Shirwac: Somaliland gained independence 61 years ago but still struggles for recognition

Shirwac: Somaliland gained independence 61 years ago but still struggles for recognition

Ismail Shirwac

The African anticolonial waves that the continent braced in 1950s resulted in independences mostly received in 1960. That’s why it’s always referred to as “the year of Africa”.

During this year, no less than 17 countries became fully independent from their respective colonies and started to rule their nations freely.

Somaliland, a former British protectorate was among the first 15 nations to become independent in Africa and celebrated its sovereignty on June 26, 1960.

Instantly after independence, 37 countries recognised Somaliland as a sovereign nation, among them were the five permanent Security Council members of the United Nations.

The people of Somaliland, unfortunately, enjoyed that independence for a mere four days, and voluntarily united with their neighbouring “junior” Somalia who became independent from the Italian colony on July 1, 1960.

The dream was to build a greater Somalia which comprises all Somali inhabited territories in the Horn including Djibouti, Somali regional state of Ethiopia and the Northern Province of Kenya.

That dream failed when Somaliland faced a sequence of injustice and political inequalities which drove top military officers from Somaliland to a “Coup trial” in 1961.

Furthermore, Djibouti and the other parties rejected the call to join the union while the merger between Somaliland and Somalia was never ratified by a parliament.

Somaliland, officially known as the Republic of Somaliland declared withdrawal from the union in 1991 after 30 years of suppression, killing, subjugation and conquest by the Somali Military Regime.

Since then, the country hasn’t been recognised by the international community despite impressive success on peace, democracy, governance and economic development.

The case of union dissolution isn’t new to Africa. In 1982 Senegal and Gambia went into a union to form Senegambia which was later dissolved in 1989 and every country returned to its original being.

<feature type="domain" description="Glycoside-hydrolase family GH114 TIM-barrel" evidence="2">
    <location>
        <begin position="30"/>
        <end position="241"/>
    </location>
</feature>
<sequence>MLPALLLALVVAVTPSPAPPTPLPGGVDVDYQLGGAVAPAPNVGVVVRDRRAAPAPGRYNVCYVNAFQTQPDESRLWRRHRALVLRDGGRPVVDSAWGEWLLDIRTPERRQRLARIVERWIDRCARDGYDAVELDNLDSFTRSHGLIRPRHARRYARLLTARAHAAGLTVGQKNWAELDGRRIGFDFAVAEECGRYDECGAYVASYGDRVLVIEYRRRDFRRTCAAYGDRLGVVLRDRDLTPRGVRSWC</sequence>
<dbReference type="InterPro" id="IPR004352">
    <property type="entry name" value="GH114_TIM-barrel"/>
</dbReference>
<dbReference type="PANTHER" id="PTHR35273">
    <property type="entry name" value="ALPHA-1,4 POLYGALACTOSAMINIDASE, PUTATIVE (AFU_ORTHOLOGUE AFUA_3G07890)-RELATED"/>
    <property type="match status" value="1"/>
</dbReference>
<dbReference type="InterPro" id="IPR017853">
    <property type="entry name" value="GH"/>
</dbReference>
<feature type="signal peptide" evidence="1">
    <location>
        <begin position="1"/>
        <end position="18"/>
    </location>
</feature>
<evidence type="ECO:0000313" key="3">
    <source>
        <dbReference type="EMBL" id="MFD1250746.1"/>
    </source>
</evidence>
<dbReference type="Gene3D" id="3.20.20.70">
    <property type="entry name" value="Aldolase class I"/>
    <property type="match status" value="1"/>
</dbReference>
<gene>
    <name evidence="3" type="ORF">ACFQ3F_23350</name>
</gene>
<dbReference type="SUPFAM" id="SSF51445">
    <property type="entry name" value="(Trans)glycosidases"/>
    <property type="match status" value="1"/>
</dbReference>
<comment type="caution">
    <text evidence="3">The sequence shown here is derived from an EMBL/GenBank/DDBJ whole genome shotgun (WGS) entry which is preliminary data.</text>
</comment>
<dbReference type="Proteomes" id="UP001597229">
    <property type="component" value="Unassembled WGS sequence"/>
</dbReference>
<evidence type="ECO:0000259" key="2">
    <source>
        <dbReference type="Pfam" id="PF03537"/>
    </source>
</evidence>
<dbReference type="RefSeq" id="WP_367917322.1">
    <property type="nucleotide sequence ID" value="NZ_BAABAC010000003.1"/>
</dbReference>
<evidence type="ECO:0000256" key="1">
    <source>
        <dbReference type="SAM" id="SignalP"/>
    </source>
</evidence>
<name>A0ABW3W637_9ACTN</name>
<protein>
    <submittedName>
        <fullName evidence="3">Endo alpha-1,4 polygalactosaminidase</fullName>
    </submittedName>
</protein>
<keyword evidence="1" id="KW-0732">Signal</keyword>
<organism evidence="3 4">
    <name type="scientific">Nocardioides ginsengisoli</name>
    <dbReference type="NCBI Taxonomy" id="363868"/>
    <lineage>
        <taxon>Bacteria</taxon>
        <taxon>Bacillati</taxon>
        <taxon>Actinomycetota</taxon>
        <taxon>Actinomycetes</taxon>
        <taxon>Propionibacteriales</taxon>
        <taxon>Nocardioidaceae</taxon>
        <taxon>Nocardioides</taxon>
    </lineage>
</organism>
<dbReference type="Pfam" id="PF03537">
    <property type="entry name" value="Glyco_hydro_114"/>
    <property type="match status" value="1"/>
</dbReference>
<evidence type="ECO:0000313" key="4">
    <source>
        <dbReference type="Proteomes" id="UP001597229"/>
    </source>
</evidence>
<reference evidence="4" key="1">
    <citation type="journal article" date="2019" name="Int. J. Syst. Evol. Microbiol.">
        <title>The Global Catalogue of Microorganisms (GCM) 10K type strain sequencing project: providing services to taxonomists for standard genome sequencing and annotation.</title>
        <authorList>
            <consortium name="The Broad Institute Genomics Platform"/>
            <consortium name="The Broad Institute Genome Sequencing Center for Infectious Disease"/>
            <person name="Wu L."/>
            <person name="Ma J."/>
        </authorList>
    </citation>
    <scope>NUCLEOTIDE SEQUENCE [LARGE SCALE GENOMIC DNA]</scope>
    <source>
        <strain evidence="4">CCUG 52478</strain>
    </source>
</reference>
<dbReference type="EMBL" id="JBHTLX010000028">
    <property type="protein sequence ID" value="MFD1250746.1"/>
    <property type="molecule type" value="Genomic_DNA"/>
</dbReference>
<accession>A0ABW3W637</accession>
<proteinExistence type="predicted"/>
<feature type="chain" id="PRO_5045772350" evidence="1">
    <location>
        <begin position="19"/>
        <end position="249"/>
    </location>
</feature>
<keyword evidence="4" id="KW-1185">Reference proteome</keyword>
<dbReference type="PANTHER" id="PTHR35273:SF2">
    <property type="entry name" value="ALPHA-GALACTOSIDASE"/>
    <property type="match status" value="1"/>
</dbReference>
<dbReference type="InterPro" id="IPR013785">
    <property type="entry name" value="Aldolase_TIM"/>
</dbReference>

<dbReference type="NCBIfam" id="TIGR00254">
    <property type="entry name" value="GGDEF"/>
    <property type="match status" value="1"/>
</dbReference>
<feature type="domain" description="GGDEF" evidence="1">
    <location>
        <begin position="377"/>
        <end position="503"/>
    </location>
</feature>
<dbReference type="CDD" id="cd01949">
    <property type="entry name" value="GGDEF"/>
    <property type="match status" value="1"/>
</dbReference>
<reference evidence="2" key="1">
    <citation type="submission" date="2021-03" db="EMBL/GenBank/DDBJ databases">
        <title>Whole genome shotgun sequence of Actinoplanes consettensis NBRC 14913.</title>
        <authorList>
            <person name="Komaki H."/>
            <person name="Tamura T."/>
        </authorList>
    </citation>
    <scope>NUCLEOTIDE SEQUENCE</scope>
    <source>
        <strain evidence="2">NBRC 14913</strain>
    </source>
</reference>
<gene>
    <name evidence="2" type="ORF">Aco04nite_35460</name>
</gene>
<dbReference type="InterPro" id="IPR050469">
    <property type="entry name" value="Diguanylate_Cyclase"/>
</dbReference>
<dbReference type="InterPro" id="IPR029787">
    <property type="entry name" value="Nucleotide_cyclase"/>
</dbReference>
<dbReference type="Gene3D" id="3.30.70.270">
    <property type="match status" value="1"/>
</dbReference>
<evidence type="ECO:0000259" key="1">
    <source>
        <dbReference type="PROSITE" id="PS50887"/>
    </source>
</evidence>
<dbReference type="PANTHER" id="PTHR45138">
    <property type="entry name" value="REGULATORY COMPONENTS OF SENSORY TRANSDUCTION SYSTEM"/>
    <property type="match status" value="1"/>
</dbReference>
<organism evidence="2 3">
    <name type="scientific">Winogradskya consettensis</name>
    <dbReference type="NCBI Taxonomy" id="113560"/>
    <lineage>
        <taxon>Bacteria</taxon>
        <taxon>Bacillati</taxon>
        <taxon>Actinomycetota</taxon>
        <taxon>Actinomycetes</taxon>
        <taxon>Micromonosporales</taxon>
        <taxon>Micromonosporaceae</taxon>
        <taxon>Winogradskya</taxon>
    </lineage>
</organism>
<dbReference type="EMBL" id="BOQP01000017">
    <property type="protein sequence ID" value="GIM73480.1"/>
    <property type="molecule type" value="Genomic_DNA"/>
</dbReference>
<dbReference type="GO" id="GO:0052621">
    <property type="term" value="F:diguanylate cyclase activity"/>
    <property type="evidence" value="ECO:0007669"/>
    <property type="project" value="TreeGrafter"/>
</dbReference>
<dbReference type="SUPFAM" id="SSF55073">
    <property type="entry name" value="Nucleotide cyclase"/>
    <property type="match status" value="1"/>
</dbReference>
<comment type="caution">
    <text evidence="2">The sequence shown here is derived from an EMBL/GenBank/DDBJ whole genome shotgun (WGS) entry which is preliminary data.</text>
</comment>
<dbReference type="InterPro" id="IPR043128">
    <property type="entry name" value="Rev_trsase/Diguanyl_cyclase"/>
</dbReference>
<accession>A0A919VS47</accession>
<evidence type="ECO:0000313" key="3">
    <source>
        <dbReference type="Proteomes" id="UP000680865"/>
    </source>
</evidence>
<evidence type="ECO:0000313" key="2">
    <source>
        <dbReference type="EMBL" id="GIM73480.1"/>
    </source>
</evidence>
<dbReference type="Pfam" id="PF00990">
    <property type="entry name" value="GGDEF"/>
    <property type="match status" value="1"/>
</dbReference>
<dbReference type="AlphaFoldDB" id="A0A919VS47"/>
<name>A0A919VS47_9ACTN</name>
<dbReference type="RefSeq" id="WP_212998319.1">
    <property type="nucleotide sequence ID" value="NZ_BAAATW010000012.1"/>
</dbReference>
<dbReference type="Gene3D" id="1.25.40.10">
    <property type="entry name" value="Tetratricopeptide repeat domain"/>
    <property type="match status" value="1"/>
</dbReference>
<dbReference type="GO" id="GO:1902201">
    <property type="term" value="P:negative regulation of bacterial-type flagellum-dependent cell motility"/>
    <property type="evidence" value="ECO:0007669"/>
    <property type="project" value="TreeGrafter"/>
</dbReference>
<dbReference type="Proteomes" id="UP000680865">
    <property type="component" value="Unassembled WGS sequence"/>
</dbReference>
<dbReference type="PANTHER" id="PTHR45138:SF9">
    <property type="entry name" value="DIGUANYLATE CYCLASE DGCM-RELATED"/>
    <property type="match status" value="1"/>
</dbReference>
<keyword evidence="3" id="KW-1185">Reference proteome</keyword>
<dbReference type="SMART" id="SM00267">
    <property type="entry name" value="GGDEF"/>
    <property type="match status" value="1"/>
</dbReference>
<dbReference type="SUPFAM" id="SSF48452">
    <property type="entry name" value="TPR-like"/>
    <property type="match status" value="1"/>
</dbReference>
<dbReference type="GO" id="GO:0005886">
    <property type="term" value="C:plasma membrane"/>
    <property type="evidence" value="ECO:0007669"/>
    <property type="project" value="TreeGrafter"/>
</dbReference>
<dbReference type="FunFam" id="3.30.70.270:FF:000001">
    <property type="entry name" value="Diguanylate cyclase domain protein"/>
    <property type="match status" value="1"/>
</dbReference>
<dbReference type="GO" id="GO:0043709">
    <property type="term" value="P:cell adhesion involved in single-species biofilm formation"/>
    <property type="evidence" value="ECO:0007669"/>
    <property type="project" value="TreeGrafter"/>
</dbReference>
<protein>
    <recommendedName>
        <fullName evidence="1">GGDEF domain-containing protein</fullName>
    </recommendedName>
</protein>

Similarly, in 1958, Egypt united with Syria to form the United Arab Republic, which disbanded after three years. The paradox here, is that Somaliland remains unrecognised and out of all international platforms for 30 years while similar African decisions of Senegal, Gambia and Egypt have been respected by the UN member states.

Somaliland has enjoyed significant peace, political stability and a vibrant democracy for 30 years now in an area known for civil war, authoritarianism and political unrest.

It has its own flag, national anthem, distinct bank notes, functioning and democratically elected government, national army and clearly demarcated borders based on colonial lines.

This nation has been struggling for international recognition for 30 years after declaring its withdrawal from union with Somalia in 1991 and still confidently believe that there is no going back even if it takes 100 more years to get recognised and preserve their seat at the United Nations and other international and continental organizations.

Regardless of lacking recognition, Somaliland has bilateral relations with several countries in Africa and beyond. It also hosts diplomatic offices of Ethiopia, Kenya, Djibouti, Taiwan, UK, UAE, Turkey and others.

Ismail Shirwac is a Somaliland diplomat based in Nairobi and the head of Cooperation and Development Partnerships at Somaliland’s mission in Kenya

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